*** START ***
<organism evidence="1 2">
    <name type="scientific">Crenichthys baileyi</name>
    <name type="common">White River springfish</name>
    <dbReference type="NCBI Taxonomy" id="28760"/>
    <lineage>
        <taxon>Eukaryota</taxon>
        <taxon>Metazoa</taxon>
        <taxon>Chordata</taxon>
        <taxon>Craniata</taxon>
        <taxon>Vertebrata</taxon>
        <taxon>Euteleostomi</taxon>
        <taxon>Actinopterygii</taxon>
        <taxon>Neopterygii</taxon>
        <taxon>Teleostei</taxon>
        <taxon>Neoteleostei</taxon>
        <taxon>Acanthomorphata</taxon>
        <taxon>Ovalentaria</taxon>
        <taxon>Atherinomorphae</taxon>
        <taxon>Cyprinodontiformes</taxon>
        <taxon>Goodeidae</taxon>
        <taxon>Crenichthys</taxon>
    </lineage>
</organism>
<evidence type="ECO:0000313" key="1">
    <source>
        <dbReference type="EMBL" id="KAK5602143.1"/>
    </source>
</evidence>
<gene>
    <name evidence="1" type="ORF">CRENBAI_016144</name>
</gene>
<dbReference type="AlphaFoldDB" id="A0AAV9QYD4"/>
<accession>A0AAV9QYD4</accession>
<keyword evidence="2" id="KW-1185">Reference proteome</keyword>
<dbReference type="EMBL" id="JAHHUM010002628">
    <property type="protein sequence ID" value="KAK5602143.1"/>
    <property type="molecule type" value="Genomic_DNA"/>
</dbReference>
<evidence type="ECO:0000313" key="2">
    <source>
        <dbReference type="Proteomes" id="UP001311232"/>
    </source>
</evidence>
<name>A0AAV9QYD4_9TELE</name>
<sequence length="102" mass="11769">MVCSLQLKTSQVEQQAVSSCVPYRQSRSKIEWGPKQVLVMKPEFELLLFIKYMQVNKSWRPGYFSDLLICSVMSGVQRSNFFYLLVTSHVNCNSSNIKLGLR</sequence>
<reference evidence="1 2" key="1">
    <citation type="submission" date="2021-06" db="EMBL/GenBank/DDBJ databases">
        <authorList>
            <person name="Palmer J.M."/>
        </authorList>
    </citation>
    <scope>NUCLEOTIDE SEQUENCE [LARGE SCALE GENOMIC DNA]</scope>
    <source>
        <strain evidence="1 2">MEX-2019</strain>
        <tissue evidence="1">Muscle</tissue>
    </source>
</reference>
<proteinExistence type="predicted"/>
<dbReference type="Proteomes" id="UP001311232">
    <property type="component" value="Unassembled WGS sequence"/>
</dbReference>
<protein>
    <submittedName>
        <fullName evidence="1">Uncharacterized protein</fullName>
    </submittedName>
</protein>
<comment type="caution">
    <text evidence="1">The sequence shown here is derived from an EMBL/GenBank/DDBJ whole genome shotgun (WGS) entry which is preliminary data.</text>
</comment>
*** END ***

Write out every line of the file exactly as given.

<organism evidence="1 2">
    <name type="scientific">Crenichthys baileyi</name>
    <name type="common">White River springfish</name>
    <dbReference type="NCBI Taxonomy" id="28760"/>
    <lineage>
        <taxon>Eukaryota</taxon>
        <taxon>Metazoa</taxon>
        <taxon>Chordata</taxon>
        <taxon>Craniata</taxon>
        <taxon>Vertebrata</taxon>
        <taxon>Euteleostomi</taxon>
        <taxon>Actinopterygii</taxon>
        <taxon>Neopterygii</taxon>
        <taxon>Teleostei</taxon>
        <taxon>Neoteleostei</taxon>
        <taxon>Acanthomorphata</taxon>
        <taxon>Ovalentaria</taxon>
        <taxon>Atherinomorphae</taxon>
        <taxon>Cyprinodontiformes</taxon>
        <taxon>Goodeidae</taxon>
        <taxon>Crenichthys</taxon>
    </lineage>
</organism>
<evidence type="ECO:0000313" key="1">
    <source>
        <dbReference type="EMBL" id="KAK5602143.1"/>
    </source>
</evidence>
<gene>
    <name evidence="1" type="ORF">CRENBAI_016144</name>
</gene>
<dbReference type="AlphaFoldDB" id="A0AAV9QYD4"/>
<accession>A0AAV9QYD4</accession>
<keyword evidence="2" id="KW-1185">Reference proteome</keyword>
<dbReference type="EMBL" id="JAHHUM010002628">
    <property type="protein sequence ID" value="KAK5602143.1"/>
    <property type="molecule type" value="Genomic_DNA"/>
</dbReference>
<evidence type="ECO:0000313" key="2">
    <source>
        <dbReference type="Proteomes" id="UP001311232"/>
    </source>
</evidence>
<name>A0AAV9QYD4_9TELE</name>
<sequence length="102" mass="11769">MVCSLQLKTSQVEQQAVSSCVPYRQSRSKIEWGPKQVLVMKPEFELLLFIKYMQVNKSWRPGYFSDLLICSVMSGVQRSNFFYLLVTSHVNCNSSNIKLGLR</sequence>
<reference evidence="1 2" key="1">
    <citation type="submission" date="2021-06" db="EMBL/GenBank/DDBJ databases">
        <authorList>
            <person name="Palmer J.M."/>
        </authorList>
    </citation>
    <scope>NUCLEOTIDE SEQUENCE [LARGE SCALE GENOMIC DNA]</scope>
    <source>
        <strain evidence="1 2">MEX-2019</strain>
        <tissue evidence="1">Muscle</tissue>
    </source>
</reference>
<proteinExistence type="predicted"/>
<dbReference type="Proteomes" id="UP001311232">
    <property type="component" value="Unassembled WGS sequence"/>
</dbReference>
<protein>
    <submittedName>
        <fullName evidence="1">Uncharacterized protein</fullName>
    </submittedName>
</protein>
<comment type="caution">
    <text evidence="1">The sequence shown here is derived from an EMBL/GenBank/DDBJ whole genome shotgun (WGS) entry which is preliminary data.</text>
</comment>